Natural Heritage Element Occurrence List (Stars denote SGCN)
* The beaches of Long Island are the only location in the state where the federally- endangered piping plover nests.
* About 70% of North American freshwater mussel species are considered endangered, threatened, or of special concern, and contamination is one of the contributing factors to declines in mussel population. Ammonia causes direct toxic effects on mussels and other aquatic life, and runoff from agricultural lands is a primary pathway for ammonia to enter surface waters. There are vast mussel beds documented on the Chequamegon Bay side of Long Island.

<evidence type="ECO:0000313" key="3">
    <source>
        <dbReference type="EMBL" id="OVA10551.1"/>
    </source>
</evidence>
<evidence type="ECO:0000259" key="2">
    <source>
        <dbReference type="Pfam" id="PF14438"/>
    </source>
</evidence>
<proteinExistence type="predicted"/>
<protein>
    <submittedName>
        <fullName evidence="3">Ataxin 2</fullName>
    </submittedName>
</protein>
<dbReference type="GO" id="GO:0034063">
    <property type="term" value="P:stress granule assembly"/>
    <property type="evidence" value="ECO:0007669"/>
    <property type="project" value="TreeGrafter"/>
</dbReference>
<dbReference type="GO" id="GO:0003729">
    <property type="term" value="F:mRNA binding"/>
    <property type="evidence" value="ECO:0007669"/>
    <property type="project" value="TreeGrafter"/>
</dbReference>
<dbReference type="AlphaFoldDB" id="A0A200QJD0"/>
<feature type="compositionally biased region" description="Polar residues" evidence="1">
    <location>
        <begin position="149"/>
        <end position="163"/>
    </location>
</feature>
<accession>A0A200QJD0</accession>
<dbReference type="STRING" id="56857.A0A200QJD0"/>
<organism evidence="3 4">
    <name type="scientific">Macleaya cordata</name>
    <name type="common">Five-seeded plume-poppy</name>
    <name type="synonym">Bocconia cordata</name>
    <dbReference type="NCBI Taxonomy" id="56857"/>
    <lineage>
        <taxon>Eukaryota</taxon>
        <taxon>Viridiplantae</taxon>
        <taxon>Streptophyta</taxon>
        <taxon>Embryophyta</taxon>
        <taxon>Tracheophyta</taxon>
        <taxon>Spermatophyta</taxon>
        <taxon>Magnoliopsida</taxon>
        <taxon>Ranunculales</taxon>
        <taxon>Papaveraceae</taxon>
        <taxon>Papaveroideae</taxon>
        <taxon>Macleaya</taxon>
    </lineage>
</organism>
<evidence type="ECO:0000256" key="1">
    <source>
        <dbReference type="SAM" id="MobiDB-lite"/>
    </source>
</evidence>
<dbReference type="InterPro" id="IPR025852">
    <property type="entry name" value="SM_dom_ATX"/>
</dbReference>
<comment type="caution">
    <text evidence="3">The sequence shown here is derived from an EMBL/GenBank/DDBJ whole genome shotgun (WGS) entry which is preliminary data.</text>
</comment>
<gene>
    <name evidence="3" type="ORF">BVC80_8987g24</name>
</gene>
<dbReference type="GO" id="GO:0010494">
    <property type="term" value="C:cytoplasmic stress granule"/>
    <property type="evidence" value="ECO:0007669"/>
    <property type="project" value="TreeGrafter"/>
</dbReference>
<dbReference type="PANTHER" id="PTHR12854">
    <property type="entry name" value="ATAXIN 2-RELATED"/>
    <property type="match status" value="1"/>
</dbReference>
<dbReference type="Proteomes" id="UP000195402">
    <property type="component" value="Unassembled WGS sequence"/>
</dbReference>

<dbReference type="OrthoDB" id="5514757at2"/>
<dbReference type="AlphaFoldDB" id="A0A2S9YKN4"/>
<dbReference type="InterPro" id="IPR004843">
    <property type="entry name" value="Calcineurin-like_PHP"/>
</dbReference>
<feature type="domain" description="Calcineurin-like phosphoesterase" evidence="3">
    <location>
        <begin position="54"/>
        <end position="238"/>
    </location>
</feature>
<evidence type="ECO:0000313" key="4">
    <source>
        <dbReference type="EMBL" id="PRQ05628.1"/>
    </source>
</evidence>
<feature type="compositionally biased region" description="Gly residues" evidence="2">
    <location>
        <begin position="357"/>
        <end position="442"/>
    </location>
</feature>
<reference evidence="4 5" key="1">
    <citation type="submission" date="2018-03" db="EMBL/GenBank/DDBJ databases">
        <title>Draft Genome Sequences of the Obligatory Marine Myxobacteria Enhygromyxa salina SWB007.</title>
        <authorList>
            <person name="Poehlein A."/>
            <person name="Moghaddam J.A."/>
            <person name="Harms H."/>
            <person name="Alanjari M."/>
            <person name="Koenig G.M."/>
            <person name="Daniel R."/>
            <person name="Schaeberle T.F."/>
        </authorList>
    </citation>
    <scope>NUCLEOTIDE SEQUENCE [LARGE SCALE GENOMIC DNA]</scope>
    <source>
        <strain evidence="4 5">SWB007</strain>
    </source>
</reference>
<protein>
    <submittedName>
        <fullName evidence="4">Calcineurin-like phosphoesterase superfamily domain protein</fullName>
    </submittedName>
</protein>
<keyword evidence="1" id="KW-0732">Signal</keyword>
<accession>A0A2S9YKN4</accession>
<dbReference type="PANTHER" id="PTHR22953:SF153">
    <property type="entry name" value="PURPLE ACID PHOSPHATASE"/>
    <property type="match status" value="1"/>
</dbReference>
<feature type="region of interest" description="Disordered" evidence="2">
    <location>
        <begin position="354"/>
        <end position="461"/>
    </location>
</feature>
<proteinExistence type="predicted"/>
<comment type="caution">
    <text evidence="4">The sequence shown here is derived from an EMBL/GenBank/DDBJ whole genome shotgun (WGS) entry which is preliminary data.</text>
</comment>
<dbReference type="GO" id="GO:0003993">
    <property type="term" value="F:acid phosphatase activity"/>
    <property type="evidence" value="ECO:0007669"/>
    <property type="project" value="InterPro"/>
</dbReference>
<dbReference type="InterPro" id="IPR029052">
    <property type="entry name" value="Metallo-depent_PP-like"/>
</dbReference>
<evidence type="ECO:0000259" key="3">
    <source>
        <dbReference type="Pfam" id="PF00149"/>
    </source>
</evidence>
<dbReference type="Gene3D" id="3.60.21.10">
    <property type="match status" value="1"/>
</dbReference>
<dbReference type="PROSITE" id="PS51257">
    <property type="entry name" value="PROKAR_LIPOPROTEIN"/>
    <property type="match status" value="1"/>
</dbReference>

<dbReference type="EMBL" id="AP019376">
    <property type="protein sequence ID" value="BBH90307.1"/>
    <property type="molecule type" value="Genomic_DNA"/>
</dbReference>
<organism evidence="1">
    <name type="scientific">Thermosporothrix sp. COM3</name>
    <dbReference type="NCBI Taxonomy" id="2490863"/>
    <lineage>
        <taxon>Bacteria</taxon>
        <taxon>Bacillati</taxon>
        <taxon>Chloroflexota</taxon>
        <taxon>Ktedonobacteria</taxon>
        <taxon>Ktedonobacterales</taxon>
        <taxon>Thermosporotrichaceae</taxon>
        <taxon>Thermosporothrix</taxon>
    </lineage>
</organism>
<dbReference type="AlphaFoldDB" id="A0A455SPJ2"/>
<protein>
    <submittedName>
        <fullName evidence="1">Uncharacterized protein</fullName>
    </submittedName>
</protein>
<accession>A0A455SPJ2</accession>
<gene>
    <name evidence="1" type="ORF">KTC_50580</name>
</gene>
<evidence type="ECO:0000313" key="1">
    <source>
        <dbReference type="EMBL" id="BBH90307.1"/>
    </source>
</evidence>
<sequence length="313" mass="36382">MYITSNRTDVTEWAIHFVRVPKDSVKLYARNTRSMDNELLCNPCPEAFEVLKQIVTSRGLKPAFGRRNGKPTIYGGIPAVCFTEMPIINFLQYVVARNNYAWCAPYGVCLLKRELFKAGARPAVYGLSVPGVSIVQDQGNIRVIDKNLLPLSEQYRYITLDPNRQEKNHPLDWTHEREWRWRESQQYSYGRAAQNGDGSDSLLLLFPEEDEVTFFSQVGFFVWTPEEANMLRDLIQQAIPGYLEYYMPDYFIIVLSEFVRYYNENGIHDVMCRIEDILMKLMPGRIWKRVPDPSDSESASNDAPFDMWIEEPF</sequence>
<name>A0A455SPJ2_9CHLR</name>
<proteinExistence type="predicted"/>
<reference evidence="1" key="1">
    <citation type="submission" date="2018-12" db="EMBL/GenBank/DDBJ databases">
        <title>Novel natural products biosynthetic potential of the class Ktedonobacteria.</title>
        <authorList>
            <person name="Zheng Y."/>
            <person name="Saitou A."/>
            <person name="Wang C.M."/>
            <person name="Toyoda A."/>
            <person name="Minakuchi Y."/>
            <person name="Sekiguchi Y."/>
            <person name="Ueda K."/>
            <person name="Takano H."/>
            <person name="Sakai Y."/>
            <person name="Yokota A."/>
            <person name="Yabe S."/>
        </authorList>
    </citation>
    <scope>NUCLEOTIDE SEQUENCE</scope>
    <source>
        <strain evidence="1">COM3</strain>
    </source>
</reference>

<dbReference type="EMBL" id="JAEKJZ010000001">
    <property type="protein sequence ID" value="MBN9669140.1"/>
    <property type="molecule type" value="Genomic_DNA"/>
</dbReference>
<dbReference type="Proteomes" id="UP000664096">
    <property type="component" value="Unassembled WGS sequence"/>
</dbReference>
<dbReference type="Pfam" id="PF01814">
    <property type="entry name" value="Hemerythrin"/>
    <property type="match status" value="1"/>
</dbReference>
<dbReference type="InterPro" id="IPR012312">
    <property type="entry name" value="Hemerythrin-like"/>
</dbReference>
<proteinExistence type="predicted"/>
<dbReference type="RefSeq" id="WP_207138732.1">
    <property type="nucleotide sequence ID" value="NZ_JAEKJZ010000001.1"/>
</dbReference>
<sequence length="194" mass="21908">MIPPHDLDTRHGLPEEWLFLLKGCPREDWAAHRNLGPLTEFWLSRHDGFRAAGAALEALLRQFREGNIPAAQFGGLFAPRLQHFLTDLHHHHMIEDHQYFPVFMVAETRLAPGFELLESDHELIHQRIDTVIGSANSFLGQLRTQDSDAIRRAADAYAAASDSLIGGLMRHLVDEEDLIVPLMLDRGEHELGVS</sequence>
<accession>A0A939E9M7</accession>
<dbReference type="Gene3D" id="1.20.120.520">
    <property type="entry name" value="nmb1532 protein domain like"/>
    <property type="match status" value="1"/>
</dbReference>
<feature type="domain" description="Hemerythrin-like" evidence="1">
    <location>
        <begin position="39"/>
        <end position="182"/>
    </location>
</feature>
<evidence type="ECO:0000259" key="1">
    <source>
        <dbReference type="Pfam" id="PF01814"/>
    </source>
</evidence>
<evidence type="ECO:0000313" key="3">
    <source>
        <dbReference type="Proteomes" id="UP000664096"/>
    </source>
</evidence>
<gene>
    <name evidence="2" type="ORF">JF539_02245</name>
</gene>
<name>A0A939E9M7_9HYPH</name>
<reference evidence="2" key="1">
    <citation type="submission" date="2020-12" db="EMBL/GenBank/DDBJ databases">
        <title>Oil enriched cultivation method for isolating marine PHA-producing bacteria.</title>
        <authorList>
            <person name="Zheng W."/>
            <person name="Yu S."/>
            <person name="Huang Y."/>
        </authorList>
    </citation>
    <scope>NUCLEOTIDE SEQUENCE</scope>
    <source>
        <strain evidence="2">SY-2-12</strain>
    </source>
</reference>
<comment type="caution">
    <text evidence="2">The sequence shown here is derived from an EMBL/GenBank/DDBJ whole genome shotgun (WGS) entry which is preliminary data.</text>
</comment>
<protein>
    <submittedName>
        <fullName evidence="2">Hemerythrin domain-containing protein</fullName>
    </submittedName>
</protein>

The EIS should characterize the potential impacts of this project on these and any other identified threatened, endangered, or special concern species in the area. The EIS should include information such as: what threatened, endangered, or species of concern could be affected by this facility; what habitats and ecological communities exist within the potentially affected watersheds; and what are the baseline conditions requirements for maintaining functional ecological communities and healthy populations of existing species. The EIS should offer alternative modes of operation wherever baseline data suggests operations will result in negative impacts on species of concern.